The previous understanding that people carrying excess fat around their waist, typically known as ‘apple shape’, are at a greater risk of a heart attack than those who carry fat elsewhere on the body, is being challenged.
Earlier research had claimed that those who were obese and carrying the weight centrally had a three times greater risk of a heart attack than people with general obesity (weight spread throughout their body).
However this is challenged by a study published in the Lancet, which was conducted by the Emerging Risk Factors Collaboration (a consortium of 200 scientists from 17 countries led from the University of Cambridge, UK). The international study involved over 220,000 adults, each monitored for almost a decade, of which 14,000 developed a heart attack or stroke during the monitoring period. The research identifies that body mass index (BMI), waist circumference, and waist-to-hip ratio each had a similar impact on the risk of subsequent heart attack and strokes. A further finding was that BMI, waist circumference and waist-to-hip ratio, whether assessed individually or in combination, do not improve the risk prediction of cardiovascular disease for peopled in developed countries when additional information is available for blood pressure, history of diabetes, and lipids.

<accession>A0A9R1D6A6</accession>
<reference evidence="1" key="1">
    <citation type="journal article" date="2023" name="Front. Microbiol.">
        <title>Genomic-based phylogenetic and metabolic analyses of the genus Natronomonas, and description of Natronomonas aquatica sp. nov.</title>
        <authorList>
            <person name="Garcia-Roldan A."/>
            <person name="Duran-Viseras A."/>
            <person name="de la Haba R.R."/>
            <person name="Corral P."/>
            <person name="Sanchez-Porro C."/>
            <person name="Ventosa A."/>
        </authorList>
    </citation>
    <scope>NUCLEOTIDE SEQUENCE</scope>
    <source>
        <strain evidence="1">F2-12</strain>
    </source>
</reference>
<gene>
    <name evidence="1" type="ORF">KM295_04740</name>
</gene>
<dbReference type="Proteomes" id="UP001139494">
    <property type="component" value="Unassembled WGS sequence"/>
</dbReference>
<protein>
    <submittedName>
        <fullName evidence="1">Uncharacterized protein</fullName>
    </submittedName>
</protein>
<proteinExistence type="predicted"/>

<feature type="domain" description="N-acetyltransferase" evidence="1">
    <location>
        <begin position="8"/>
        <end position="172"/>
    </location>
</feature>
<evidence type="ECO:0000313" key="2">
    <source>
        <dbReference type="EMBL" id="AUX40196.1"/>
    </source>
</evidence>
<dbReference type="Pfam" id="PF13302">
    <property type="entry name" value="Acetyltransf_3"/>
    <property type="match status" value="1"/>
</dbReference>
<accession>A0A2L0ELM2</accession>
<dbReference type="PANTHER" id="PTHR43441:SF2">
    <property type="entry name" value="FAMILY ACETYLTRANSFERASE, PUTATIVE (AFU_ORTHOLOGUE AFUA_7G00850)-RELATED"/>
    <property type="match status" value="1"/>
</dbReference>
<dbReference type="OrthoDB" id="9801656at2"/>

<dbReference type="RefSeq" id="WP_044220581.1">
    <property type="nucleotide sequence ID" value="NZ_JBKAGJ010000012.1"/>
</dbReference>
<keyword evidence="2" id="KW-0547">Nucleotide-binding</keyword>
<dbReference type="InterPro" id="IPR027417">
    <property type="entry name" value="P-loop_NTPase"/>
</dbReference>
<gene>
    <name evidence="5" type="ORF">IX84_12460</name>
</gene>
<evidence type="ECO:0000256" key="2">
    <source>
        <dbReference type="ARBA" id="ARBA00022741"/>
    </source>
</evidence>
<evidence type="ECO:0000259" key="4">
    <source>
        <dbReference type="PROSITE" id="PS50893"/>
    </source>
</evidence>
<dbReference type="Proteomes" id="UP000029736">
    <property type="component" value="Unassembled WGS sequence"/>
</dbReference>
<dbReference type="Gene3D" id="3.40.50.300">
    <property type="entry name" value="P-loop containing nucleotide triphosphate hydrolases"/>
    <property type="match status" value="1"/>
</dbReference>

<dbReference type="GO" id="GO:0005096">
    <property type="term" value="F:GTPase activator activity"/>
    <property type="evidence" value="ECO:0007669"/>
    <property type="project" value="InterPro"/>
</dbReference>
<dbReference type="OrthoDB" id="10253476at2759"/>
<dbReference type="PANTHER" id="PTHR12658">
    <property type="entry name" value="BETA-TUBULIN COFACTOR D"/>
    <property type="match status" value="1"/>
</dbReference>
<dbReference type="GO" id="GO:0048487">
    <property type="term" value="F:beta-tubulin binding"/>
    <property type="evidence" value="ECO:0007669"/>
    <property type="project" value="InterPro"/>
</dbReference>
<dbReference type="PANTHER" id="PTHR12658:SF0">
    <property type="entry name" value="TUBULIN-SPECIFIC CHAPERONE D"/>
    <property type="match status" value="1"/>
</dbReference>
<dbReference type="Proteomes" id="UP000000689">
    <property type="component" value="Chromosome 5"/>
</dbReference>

According to Professor Holgate of the Medical Research Council, he reiterates the point that the main worry with obesity is that it leads to other illnesses. Around 60% of type 2 diabetes and 20% of heart disease cases are attributed to excess body fat. The number of UK adults who are obese has risen by 50% in the past decade, with the worrying issue that obesity in children continues to grow at an alarming rate.